Bread for a hungry lawyer is a good thing. Bread for everybody is better. Can’t do without bread especially crackling bread (crackl’n bread) and corn bread both culinary staples of the ‘Deep South’ (the South). I hanker for cornbread just like I do frozen Margaritas! Nobody makes frozen Margaritas in Australia like they do in the South in America.
I don’t miss the iced tea though and, yes, I tried them all. Tea with ice, lots of it, a little of it, in big cups and little cups, tall glasses, short glasses, sweetened and unsweetened, sweet mint julep tea, citrus sweet, tea with squeezed lemons. You name it I tried it!
As you see above Southern cornbread is generally done in a cast iron skillet. That’s how I cooked it in the USA all those years. I always got the crusty edge that way.
I still prefer using cast iron pots and pans for cooking. I gotta say my cornbread-making became a fine art. I knew exactly how much oil to add to the pan and exactly how hot to get it in the skillet before pouring in the savoury cornmeal batter to get the crusty crust on the cooked bread just right. Yum, yum! Gotta have that crust! I sometimes added chili for a spicy cornbread or bacon pieces for crackling cornbread. I also fancy plain cornbread when cold and spread with butter. The hot cornbread is often eaten with pinto beans and fried okra and was a staple where I was. Yummy too.
My mother-in-law, a true Southerner raised in Alabama on down-home Southern food not unlike that depicted in Harper Lee’s ‘To Kill a Mockingbird’ (Mockingbird), made pinto beans like nobody’s business not to mention pecan pie. Oh, god, that pecan pie!
Indeed my mother-in-law “tawked suthern”. A woman of substance with a true Southern drawl, drawing out vowels often making one syllable words into two. Like melody to my ears without words ‘cos I couldn’t understand a word she was saying when I first arrived in the South. I needed a translater (usually my partner). After a while I got used to her drawl – to a point.
“Shoot” she’d say, “Aah’ve bin wait’n for ya’ll. Aah don’t know nuth’n an ah caint tolk lak ya’ll but aah sure as can cook a mean pot o’ them ol’ beans, frar up some okra in bree-ad crumbs ‘n make a dang ol’ pot of bre-ad. Git over here ya’ll and trah some!”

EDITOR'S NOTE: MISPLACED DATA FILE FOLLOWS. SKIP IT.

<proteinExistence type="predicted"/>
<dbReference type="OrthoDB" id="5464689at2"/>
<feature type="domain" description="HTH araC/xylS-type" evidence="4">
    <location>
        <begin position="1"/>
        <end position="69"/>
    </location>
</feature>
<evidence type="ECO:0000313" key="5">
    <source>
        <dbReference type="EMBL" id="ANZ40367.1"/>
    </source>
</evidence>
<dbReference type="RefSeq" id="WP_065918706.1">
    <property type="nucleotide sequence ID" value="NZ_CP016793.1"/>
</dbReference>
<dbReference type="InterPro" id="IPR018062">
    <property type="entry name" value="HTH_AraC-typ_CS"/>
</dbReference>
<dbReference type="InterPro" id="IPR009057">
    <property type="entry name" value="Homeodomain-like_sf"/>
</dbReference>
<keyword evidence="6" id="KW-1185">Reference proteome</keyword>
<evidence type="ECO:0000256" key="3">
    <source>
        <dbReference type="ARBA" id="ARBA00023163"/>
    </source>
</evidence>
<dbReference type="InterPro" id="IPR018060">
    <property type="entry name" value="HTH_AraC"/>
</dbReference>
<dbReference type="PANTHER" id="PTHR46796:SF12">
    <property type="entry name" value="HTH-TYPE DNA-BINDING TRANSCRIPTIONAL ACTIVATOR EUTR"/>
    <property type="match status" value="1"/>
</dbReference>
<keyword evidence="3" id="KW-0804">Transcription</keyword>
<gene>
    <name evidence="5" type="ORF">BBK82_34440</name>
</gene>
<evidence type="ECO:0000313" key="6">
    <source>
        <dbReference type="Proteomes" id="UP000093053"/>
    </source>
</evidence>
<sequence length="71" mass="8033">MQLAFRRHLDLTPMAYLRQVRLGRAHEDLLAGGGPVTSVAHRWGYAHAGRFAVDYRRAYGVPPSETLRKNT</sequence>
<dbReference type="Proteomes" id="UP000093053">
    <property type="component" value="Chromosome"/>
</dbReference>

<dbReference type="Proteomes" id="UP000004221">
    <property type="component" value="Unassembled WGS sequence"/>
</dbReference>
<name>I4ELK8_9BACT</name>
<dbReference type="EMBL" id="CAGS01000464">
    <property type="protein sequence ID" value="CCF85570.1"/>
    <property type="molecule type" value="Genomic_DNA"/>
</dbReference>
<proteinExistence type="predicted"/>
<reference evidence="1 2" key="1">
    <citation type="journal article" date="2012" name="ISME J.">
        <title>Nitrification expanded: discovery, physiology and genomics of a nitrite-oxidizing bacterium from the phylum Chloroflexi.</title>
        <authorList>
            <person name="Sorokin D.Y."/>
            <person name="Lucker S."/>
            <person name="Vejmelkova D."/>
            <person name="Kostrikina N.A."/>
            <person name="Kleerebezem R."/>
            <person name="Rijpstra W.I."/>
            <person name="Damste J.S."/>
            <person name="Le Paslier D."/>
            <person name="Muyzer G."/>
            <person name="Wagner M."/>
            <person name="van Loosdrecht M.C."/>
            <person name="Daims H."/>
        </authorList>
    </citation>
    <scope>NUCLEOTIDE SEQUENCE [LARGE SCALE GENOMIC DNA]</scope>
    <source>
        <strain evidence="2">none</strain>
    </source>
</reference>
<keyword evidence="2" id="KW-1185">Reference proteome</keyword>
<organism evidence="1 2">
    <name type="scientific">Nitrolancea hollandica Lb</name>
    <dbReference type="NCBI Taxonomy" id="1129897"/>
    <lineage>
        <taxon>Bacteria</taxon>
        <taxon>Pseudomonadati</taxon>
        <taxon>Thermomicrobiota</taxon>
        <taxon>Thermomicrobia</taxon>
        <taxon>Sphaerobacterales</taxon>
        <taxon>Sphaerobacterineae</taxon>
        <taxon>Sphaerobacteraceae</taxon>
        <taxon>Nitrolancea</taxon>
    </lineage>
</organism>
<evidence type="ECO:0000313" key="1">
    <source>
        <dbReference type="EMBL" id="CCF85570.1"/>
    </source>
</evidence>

It was like a foreign language speaking to some folk in the South. For a while, the uttering of words and phrases in Southern meant having to suddenly re-program my listening skills to figure out what was being said. Ultimately, I got used to the Southern accents and had no problems with communication, all except the back country twangs.
There is something restful and relaxing about the slow and friendly Southern drawl. But, hey, it wasn’t only the accent of the South. I was dealing with Southern colloqialisms, terms, sayings and jokes!
And don’t get me started on other habits like chew’n baccy and spitt’n it! Best I save my experiences of truck driv’n tobacco chewin rednecks for another day.
All I say is that when you are a fresh faced Aussie girl just arrived in the deep South and you are confronted by a redneck dressed in, say, camouflage or camo, with a Confederate flag in his truck, a gun rack of guns in his truck, a sticker that says “pussy” on his truck and is look’n down at you as he spits tobacco at your feet, you freeze as you try not to cry while figuring out what to do next! But, wait, these interesting facts and stories I save for another day. I see I’ve digressed.
But never mind the spoken word. My mother in law’s pinto beans were the best. Souped up at first, thickened later and often cooked with bacon pieces. Delicious. And she loved fried chicken! I first touched on my experiences with Southern cuisine here.
And so, on the topic of food and writing I thought I might take a light hearted culinary journey of sorts, you know, take a peek at food depicted in certain writings on law and literature. It could be law in literature and/or law as literature. It maybe be in fiction. It maybe in fact, in historiography. It maybe the food of the time the book or document was written.
So I’m looking at the gastronomy depicted in the American classic ‘To Kill a Mockingbird’, a novel we all know, set in Alabama. Trust me, it is not hard to find Recipes for Food in ‘To Kill a Mockingbird’. Here are some Recipes inspired by To Kill a Mockingbird and here and here.
Why start with this book? As some of you know by now, in the early 80s I fell in love with a Southern American gentleman, a true blue native of Hunstville, Alabama, born and bred there. I relocated from Australia to the USA. Yep, packed my bags and there I was, an Aussie ex-pat in the deep, deep heart of the old South.
I immersed myself in that distinct Southern culture with all the love and enthusiasm I could muster. There I was living and working in the heart of Civil War country, Confederate country, mainly Cherokee country around there. My mother in law (RIP) was Cherokee.